Chapter

The Demise of the Mount Holyoke Collection

Lynn M. Morgan

in Icons of Life

Published by University of California Press

Published in print September 2009 | ISBN: 9780520260436
Published online May 2012 | e-ISBN: 9780520944725 | DOI: http://dx.doi.org/10.1525/california/9780520260436.003.0008
The Demise of the Mount Holyoke Collection

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This chapter discusses embryo specimens as specters of death. It highlights a paradox: while lifelike, animated embryo and fetal images are becoming ubiquitous, they are increasingly juxtaposed against another set of images that depicts dead embryos and fetuses (including specimens) as tragic, threatening figures. Lifelike versus lifeless. In this polarized context, embryos are rarely permitted to remain neutral or unmarked. Instead, people quarrel over the place that embryos should occupy along several linked continua: edifying/abhorrent, polluted/pure, entertaining/alarming, tainted/innocent, good/bad. We have seen how embryo specimens are transformed into creative artistic projects, digital scientific models, and exhibits celebrating the embryological origin story; now we will take a look at how specimens are led down a darker path and made into polluting, tragic, and criminal figures.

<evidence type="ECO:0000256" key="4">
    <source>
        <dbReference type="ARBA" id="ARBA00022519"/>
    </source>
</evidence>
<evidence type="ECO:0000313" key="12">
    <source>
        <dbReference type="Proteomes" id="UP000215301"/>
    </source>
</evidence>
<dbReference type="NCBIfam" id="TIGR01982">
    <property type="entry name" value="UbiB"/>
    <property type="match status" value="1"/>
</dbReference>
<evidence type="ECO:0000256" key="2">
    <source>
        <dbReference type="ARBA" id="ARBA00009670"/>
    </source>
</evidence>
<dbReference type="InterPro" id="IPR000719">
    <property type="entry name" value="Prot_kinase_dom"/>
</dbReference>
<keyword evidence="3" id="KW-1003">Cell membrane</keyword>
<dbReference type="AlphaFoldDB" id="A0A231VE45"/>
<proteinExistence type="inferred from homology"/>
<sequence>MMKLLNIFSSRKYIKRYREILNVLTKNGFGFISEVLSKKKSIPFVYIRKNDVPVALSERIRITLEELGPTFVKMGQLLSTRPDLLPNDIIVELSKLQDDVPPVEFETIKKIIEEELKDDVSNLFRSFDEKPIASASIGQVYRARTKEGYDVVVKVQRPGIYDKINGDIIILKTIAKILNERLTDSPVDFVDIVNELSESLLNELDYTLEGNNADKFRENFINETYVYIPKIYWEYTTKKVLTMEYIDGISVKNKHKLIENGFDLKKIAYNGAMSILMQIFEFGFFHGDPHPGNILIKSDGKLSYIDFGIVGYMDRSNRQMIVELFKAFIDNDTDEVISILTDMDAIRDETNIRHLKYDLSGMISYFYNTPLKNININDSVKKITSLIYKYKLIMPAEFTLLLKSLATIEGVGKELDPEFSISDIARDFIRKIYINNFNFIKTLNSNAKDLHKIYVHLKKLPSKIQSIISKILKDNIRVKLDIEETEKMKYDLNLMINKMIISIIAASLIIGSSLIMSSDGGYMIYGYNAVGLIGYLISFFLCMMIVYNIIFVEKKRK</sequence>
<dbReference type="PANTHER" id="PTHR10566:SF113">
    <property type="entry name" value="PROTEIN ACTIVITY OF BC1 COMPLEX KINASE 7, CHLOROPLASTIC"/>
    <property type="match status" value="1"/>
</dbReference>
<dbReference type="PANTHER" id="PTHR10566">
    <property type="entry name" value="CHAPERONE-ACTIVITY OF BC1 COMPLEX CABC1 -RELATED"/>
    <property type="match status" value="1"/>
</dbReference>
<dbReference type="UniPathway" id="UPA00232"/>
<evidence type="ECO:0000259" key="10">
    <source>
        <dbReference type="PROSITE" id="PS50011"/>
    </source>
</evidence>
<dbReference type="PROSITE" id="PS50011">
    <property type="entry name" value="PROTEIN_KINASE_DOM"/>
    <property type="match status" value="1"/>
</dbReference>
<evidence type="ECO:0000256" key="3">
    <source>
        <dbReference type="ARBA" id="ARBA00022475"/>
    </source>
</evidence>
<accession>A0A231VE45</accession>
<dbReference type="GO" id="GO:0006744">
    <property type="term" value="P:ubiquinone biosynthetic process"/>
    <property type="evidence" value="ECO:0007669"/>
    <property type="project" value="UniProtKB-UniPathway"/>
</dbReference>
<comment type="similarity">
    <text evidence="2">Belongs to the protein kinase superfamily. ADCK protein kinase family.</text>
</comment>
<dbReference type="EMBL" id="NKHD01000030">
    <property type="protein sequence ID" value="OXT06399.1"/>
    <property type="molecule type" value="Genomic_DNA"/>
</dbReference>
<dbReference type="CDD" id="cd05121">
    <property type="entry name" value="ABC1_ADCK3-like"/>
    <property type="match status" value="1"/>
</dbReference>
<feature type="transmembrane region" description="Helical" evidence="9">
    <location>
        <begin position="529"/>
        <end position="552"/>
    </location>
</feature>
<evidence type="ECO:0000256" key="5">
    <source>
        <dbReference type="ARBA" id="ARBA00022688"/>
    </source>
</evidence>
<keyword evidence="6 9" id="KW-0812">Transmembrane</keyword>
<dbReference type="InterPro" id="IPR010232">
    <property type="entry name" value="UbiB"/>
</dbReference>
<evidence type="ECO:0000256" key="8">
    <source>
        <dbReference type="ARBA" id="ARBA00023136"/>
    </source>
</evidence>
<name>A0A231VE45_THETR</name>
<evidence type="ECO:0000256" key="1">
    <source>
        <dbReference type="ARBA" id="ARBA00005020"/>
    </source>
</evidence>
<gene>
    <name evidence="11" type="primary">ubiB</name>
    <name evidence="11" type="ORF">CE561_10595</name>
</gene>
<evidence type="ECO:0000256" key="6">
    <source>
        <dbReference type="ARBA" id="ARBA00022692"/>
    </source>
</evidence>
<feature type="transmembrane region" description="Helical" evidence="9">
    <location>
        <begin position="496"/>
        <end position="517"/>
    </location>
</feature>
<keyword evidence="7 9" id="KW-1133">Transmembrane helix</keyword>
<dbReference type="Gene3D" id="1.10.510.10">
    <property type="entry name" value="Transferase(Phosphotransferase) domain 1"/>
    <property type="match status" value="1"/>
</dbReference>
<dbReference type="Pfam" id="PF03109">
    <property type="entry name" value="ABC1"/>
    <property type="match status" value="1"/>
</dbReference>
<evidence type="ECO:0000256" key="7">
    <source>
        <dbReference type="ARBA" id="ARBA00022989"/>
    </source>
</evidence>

Keywords: embryo specimens; death; fetuses; lifelike

Chapter.  9433 words.  Illustrated.

Subjects: Medical Anthropology

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